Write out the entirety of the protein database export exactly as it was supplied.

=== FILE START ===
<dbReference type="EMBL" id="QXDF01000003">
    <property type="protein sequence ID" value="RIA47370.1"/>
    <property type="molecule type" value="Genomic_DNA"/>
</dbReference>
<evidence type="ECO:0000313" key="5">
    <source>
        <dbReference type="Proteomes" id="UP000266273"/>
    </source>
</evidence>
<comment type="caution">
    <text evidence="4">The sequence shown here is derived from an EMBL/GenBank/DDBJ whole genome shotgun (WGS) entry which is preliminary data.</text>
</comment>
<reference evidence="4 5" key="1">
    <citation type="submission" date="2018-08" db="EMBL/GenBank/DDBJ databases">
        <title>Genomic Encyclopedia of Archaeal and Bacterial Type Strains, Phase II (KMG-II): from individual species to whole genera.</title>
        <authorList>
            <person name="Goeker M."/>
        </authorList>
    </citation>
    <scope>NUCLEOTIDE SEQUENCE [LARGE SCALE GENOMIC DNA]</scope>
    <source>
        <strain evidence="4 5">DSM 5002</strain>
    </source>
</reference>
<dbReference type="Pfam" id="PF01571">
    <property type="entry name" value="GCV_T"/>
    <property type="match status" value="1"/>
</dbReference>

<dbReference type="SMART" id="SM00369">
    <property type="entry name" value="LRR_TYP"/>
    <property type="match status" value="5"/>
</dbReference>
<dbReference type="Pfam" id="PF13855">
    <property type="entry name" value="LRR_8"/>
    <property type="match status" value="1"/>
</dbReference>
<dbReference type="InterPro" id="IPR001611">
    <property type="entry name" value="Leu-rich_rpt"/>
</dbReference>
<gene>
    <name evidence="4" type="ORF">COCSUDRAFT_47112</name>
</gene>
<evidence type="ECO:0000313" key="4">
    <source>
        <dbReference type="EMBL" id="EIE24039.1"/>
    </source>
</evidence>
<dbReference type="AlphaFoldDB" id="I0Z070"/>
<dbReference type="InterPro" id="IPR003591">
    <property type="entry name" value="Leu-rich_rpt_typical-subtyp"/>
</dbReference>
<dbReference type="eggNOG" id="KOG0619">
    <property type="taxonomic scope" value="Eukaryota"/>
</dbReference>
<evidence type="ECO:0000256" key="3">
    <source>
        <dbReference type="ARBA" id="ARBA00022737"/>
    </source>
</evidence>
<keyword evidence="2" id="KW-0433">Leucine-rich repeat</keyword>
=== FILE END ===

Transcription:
<dbReference type="EMBL" id="QXDF01000003">
    <property type="protein sequence ID" value="RIA47370.1"/>
    <property type="molecule type" value="Genomic_DNA"/>
</dbReference>
<evidence type="ECO:0000313" key="5">
    <source>
        <dbReference type="Proteomes" id="UP000266273"/>
    </source>
</evidence>
<comment type="caution">
    <text evidence="4">The sequence shown here is derived from an EMBL/GenBank/DDBJ whole genome shotgun (WGS) entry which is preliminary data.</text>
</comment>
<reference evidence="4 5" key="1">
    <citation type="submission" date="2018-08" db="EMBL/GenBank/DDBJ databases">
        <title>Genomic Encyclopedia of Archaeal and Bacterial Type Strains, Phase II (KMG-II): from individual species to whole genera.</title>
        <authorList>
            <person name="Goeker M."/>
        </authorList>
    </citation>
    <scope>NUCLEOTIDE SEQUENCE [LARGE SCALE GENOMIC DNA]</scope>
    <source>
        <strain evidence="4 5">DSM 5002</strain>
    </source>
</reference>
<dbReference type="Pfam" id="PF01571">
    <property type="entry name" value="GCV_T"/>
    <property type="match status" value="1"/>
</dbReference>

<dbReference type="SMART" id="SM00369">
    <property type="entry name" value="LRR_TYP"/>
    <property type="match status" value="5"/>
</dbReference>
<dbReference type="Pfam" id="PF13855">
    <property type="entry name" value="LRR_8"/>
    <property type="match status" value="1"/>
</dbReference>
<dbReference type="InterPro" id="IPR001611">
    <property type="entry name" value="Leu-rich_rpt"/>
</dbReference>
<gene>
    <name evidence="4" type="ORF">COCSUDRAFT_47112</name>
</gene>
<evidence type="ECO:0000313" key="4">
    <source>
        <dbReference type="EMBL" id="EIE24039.1"/>
    </source>
</evidence>
<dbReference type="AlphaFoldDB" id="I0Z070"/>
<dbReference type="InterPro" id="IPR003591">
    <property type="entry name" value="Leu-rich_rpt_typical-subtyp"/>
</dbReference>
<dbReference type="eggNOG" id="KOG0619">
    <property type="taxonomic scope" value="Eukaryota"/>
</dbReference>
<evidence type="ECO:0000256" key="3">
    <source>
        <dbReference type="ARBA" id="ARBA00022737"/>
    </source>
</evidence>
<keyword evidence="2" id="KW-0433">Leucine-rich repeat</keyword>